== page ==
Podcasts & RSS Feeds
Most Active Stories
Thu July 24, 2014
Staging a War Against West Nile and Eastern Equine Encephalitis
Mosquitoes trapped in East Haven are the first this year to test positive for West Nile Virus.
First, a few facts about mosquitoes. Only females feed on blood -- they need the protein to lay eggs -- and there are about 50 different species of the bug in Connecticut. "Most of the ones that feed on people we consider nuisance mosquitoes," said Philip Armstrong, medical entomologist at the Connecticut Agricultural Experiment Station. "They're more like pests. They're not involved in the transmission of any viral diseases."
Last year, Armstrong said there were four human cases of West Nile in the state. He said the majority of mosquitoes infected with West Nile belong to one species, Culex pipiens, the common house mosquito, which lays eggs in water and is commonly found in urban and suburban settings.
West Nile was first identified in Connecticut in 1999, and has persisted in the state ever since. From 2000 to 2013, a total of 114 West Nile Virus-associated illnesses have been reported to the state Department of Public Health with the majority of those cases originating in Fairfield County.
The state has 91 locations to trap mosquitoes and test them for West Nile, but Armstrong said scientists are also screening for another disease, one that's very rare, but potentially way more serious: Eastern Equine Encephalitis.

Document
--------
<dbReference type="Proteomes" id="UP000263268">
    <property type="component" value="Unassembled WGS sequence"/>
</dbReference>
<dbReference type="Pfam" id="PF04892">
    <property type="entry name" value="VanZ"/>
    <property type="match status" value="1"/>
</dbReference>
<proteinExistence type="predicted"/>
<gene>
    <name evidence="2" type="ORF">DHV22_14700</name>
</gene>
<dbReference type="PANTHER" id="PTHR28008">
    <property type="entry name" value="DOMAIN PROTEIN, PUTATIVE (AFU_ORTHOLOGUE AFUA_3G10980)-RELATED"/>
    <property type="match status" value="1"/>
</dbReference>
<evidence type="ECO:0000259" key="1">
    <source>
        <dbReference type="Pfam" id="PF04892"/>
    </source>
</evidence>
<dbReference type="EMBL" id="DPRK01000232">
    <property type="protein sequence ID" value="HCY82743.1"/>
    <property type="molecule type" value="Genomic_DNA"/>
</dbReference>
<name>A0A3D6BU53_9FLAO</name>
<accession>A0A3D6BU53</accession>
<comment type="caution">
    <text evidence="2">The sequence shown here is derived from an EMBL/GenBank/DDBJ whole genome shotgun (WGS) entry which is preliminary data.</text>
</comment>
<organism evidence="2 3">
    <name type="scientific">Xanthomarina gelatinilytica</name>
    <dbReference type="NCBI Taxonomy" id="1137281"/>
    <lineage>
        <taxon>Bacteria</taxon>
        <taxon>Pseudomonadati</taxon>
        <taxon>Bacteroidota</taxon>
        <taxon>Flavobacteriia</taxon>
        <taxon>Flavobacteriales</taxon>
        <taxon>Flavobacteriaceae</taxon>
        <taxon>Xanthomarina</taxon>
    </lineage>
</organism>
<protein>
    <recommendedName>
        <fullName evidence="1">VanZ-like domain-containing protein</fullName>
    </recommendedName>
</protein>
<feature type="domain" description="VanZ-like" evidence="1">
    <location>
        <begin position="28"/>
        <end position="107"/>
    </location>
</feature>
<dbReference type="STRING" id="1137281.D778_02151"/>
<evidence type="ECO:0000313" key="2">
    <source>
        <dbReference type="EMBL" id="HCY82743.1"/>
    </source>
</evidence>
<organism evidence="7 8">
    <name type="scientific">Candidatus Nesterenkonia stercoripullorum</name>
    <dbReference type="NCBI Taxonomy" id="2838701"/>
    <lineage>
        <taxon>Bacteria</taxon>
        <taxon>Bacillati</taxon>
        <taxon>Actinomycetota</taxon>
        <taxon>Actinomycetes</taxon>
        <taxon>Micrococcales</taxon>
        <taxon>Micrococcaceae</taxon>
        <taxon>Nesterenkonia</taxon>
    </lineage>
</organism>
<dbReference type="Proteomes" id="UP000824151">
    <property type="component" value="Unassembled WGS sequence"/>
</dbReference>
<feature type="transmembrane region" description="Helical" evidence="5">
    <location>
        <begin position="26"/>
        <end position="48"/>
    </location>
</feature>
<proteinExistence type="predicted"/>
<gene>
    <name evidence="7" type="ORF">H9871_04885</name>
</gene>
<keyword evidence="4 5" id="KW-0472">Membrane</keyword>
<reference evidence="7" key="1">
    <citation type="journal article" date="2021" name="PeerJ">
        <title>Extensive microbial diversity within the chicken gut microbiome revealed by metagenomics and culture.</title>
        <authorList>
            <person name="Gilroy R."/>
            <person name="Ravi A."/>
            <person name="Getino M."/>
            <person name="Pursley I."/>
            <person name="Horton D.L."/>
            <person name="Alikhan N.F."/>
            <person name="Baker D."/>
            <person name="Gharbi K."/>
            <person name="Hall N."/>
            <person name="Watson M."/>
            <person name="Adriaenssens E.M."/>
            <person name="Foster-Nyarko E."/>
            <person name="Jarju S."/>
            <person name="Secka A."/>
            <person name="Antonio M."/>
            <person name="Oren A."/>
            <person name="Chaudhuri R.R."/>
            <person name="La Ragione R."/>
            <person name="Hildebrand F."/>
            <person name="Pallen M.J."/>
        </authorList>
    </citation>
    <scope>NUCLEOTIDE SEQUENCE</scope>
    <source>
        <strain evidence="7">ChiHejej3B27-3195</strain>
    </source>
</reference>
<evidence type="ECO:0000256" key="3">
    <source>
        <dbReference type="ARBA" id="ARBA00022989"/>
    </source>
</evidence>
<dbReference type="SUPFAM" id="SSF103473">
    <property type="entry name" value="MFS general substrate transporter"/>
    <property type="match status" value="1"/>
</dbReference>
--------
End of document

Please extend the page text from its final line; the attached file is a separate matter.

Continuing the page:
"What we often refer to as EEE virus is really the most dangerous mosquito-borne disease in North America," Armstrong said. "About a third of those who develop the encephalitis die from the illness."
Usually there are fewer than ten cases of EEE per year in the entire country. Last year, the infection hit home, killing a Connecticut man. It was the first EEE death recorded in Connecticut, but Armstrong said New England has a history with the illness dating back to the 1930s, when an outbreak hit Massachusetts, killing 25.
A similar epidemic struck New Jersey in 1959, resulting in 32 infections, and more deaths. In 2012, The Boston Globe reported seven EEE infections in Massachusetts, resulting in three deaths.
EEE tends to target horses and domestic birds, and can only be spread via mosquito vectors. That means an infected human with EEE isn't contagious.
Armstrong said there are easy ways to mitigate infection risk: Cover up your body, and if possible, avoid going outdoors around dawn and dusk.